In Brisbane, Australia, two greeting cards managed to shut down an entire police station. The building was evacuated and a 50 meter exclusion zone was set up. Anthrax, a potent biological weapon, was suspected to be inside the greeting cards.
When an unidentified Australian man looked through his mail, he was surprised with two greeting cards. He was surprised once again upon discovering that one of the cards contained roughly 2g of white powder. Believing the powder to be dangerous, he placed both cards in a plastic bag for transport. The anonymous man drove straight to Boondall Police Station in north Brisbane.
Bringing a potential chemical weapon to a police department went as well as one could have expected. The police responded aptly. Boondall Police Station was flagged with do-not-cross tape while Queensland Fire and Emergency Service were dispatched. The building was completely evacuated by 8pm.
Forensics teams were then seen sweeping the building in bright yellow Hazmat suits and gas masks. According to ABC, Queensland Fire and Emergency Service conducted a dip-test on the suspicious powder; preliminary results indicate that the man received 2g of cocaine. Due to the very nature of the test, the dip-test is a very inconclusive test. Since the man unexpectedly received powder in the mail, investigators wanted a more in-depth analysis. The powder was then sent to the John Tonge Centre for further testing.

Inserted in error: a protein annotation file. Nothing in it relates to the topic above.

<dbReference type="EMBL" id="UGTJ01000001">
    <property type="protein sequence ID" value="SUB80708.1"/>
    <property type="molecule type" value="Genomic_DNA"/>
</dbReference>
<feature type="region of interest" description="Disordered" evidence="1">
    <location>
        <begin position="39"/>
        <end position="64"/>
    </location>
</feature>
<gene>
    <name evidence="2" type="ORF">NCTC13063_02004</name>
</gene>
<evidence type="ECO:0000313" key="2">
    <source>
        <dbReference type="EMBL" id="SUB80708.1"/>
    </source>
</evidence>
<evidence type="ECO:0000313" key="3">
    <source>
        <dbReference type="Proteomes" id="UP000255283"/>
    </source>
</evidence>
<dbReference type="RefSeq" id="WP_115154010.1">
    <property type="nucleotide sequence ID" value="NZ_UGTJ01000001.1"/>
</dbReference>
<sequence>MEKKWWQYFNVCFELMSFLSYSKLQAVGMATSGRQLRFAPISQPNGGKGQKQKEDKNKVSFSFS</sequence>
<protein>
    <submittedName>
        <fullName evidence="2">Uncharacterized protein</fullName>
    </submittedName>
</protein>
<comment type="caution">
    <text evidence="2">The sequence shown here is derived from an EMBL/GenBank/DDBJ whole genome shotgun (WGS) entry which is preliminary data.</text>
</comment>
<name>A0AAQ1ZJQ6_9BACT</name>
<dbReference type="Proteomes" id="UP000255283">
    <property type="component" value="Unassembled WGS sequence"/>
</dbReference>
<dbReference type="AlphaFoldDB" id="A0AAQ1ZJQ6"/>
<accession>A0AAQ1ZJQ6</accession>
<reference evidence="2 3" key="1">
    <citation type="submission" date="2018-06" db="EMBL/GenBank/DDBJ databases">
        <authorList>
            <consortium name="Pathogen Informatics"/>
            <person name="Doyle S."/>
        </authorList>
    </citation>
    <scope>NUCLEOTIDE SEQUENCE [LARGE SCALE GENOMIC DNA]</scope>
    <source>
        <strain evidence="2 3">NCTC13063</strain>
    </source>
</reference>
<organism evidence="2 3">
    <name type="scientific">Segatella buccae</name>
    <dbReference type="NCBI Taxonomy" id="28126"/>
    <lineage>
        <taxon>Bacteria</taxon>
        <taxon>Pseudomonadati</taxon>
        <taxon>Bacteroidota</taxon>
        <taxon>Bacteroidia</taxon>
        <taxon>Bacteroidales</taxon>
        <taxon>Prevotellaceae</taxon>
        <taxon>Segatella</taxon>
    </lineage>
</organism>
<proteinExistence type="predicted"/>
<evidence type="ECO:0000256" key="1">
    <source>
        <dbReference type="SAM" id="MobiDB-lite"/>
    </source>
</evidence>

The presence of cocaine did, however, give the Boondall Police Station staff an opportunity to get back to work. By 10pm, the building was back to being operational.
Both birthday cards and the illegal contents within them were mailed from an address in the UK. Queensland Police are working with British law enforcement to track down the sender. There are major consequences for mailing controlled substances but the anthrax scare makes the investigation more intense.
DailyMail points out that “In 2008, a live batch of anthrax was accidentally sent to Australia in a bungle by the US military.”